Every programmer has a different vision for the code they produce.  The Vision.


I have observed people who came from nowhere, had no degree in Software Engineering, still managed to get themselves hired in the team and reached to their professional apex with their ability to see and execute.

Often, they did not limit themselves to a particular job tag or title and focused on executing as their vision led them.

Seth Godin has written a great post on learning how to see.  A must read. An excerpt:

Seeing, despite the name, isn’t merely visual. I worked briefly with Arthur C. Clarke thirty years ago, and he saw, but he saw in words, and in concepts. The people who built the internet, the one you’re using right now, saw how circuits and simple computer code could be connected to build something new and bigger. Others had the same tools, but not the same vision.

Imagine what’s possible. Make impossible I M Possible and make things happen. You don’t need an invitation to make something happen when you see it that way.

I see that each one of us is like a Startup. And we have to make our startup successful. We make our startup successful by “seeing”  what is invisible to the most and then taking massive actions.

Ability to “see” is extremely important to startups. Similarly, the ability to “see” is extremely important to us as individuals too.

You can create what you see. You can’t create what you can’t see unless someone else sees it for you.

But why rely on someone else’s ability to visualize for yourself. Why can’t you see for yourself? Certainly, you can.

Hellen Keller said it so apt way:

“The most pathetic person in the world is some one who has sight but no vision.”

You know that you’re not born to be a pathetic person. You are born to thrive. Go, see for yourself!

Photo credit: chanpipat/

Lean thinking and project management

Reading a blog post on lean thinking and project management by Ian Needs of KeyedIn Solutions on Zen PM blog.

The post talks about Lean Startup principles from Eric Ries and how those principles can be applied to Project Management.

While all other advice is good, I liked the mindset to create a Minimum Viable Product approach. Here is why I liked that:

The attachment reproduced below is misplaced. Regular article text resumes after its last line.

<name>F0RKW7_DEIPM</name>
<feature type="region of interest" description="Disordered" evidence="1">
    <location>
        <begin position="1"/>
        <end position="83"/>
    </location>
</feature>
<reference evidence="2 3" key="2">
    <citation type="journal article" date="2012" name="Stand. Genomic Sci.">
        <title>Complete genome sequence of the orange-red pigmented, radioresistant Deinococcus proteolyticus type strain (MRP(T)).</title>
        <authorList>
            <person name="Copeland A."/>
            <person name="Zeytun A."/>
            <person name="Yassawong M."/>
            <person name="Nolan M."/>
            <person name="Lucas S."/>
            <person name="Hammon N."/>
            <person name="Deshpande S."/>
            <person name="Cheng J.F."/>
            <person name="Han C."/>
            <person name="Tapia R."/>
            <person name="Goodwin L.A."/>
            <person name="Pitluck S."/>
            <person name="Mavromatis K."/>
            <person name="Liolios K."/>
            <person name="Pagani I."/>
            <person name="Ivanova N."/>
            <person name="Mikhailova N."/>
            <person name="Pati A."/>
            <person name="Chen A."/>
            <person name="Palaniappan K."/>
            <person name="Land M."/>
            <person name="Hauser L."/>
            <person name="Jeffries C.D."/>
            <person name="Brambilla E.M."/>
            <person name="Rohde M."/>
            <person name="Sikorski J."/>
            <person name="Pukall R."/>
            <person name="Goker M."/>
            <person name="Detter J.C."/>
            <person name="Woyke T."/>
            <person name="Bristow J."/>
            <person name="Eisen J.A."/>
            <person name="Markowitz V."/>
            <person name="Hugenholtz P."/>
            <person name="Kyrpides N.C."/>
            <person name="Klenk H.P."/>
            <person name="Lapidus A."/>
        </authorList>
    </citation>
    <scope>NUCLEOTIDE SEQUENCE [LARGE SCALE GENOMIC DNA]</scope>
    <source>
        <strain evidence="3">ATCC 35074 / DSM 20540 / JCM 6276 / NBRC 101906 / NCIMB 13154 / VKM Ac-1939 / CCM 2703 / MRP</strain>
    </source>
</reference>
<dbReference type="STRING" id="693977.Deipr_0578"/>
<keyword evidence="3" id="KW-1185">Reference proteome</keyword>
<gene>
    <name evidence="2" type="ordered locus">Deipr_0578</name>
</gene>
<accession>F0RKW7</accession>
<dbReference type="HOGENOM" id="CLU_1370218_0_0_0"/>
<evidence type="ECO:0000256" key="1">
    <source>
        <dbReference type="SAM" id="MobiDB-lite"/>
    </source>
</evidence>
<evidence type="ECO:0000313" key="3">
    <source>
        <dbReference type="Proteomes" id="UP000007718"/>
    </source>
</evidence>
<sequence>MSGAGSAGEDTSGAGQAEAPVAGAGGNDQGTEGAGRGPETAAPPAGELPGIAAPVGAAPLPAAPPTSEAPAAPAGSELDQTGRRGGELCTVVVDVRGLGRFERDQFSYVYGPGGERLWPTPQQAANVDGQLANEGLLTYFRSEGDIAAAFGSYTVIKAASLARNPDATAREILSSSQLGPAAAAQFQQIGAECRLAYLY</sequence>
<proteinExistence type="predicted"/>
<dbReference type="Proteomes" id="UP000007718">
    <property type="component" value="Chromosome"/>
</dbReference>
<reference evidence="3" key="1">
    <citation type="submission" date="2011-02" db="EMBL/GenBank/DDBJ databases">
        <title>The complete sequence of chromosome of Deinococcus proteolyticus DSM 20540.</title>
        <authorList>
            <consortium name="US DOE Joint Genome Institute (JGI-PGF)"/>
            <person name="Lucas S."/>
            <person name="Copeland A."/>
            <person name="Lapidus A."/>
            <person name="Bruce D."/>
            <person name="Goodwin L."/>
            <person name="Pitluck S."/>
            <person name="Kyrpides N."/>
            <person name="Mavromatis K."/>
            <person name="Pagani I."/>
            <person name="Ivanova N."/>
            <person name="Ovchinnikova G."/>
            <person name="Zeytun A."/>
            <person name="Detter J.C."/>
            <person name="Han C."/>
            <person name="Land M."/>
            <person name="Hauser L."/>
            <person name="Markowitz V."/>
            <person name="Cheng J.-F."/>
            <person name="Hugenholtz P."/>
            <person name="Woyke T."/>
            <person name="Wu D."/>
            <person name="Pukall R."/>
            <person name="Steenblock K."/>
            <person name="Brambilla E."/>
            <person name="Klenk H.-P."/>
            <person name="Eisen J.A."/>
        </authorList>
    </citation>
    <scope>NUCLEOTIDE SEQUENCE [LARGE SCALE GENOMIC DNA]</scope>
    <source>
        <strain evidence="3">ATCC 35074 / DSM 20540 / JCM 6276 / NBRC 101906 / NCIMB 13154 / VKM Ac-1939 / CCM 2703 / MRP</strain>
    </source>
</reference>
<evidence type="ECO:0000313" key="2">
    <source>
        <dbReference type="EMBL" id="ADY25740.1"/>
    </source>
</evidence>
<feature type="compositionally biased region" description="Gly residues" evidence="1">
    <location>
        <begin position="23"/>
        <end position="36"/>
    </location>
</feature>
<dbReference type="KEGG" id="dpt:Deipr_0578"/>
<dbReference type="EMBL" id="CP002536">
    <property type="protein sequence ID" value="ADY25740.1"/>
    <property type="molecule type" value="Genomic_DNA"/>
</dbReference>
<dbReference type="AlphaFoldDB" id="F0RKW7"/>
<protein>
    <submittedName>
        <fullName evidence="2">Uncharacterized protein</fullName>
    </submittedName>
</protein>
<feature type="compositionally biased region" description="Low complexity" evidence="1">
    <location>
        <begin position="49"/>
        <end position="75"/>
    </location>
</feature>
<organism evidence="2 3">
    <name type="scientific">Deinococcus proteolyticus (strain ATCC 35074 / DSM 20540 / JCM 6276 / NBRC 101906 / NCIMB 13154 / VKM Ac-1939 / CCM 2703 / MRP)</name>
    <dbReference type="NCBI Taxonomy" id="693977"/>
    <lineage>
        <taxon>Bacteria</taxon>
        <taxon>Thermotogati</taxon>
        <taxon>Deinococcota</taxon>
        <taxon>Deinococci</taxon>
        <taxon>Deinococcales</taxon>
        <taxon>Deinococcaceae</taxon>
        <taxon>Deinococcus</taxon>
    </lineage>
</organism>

1. It is very natural to how life (or business) works. Ian writes:

For you, that’s a minimum viable project. Pilot your project on a very small scale, then measure and learn as you execute. By the time you initiate a larger-scale iteration of the project, you’ll already have collected a lot of valuable data to help you optimise the process.

2. It eliminates inaction.

Initiating large projects takes a lot of time and it is difficult to move the ball ahead. Starting small has a natural benefit. People’s mind perceives that it is a small thing so even if it fails, its impact would not be that big. While this is just a perception, but it smoothens the actions.

3. It just fits

It fits with the approach I have subscribed for this phase of my life – Living a focused, minimalistic life.

The whole post is pretty informative and good. A good read I’d say.

Talking beats e-mail

I’m an admirer of Nicholas Bate and his style of effectively presenting bite-sized information married with numbers.

Bate has an interesting way of presenting his thoughts, touching your emotions and ignite actions.

Here are some gems from his post:

  • #16: Your start-up will take three times as long as the spreadsheet predicted to become profitable. Make the adjustment now and you will be fine.
  • #29: Talking beats e-mailAnd sometimes hugging beats talking.
  • #56: Cars were meant to replace horsesNot walking.

And the complete Life Tips 101 post here.

On keeping the schedule secret

Reading an interesting article on time buffering on The article talks about if time buffering is dishonest.

The project manager wants to be honest and straight and wants to convey the actual release date to the team and find out a win-win way.

Josh has shared his thoughts that are in alignment with what a general good practice should be. That is to be open and honest to a maximum possible extent with the teams, customer and sponsors.

Having said that there are times when Time buffering might be a part of the risk mitigation strategy. If keeping the Schedule secret is initiated by the Sponsor or Customer then there are cases where the Project Manager has to respect that.

As a project manager, your primary focus should be to ensure that the project is delivered by the Schedule. Secrecy of the schedule itself cannot be considered as a dishonest act. If it is confidential, then it is confidential.

But if you keep the secrecy of the schedule for your own hidden intention then it is a dishonest act and should be avoided.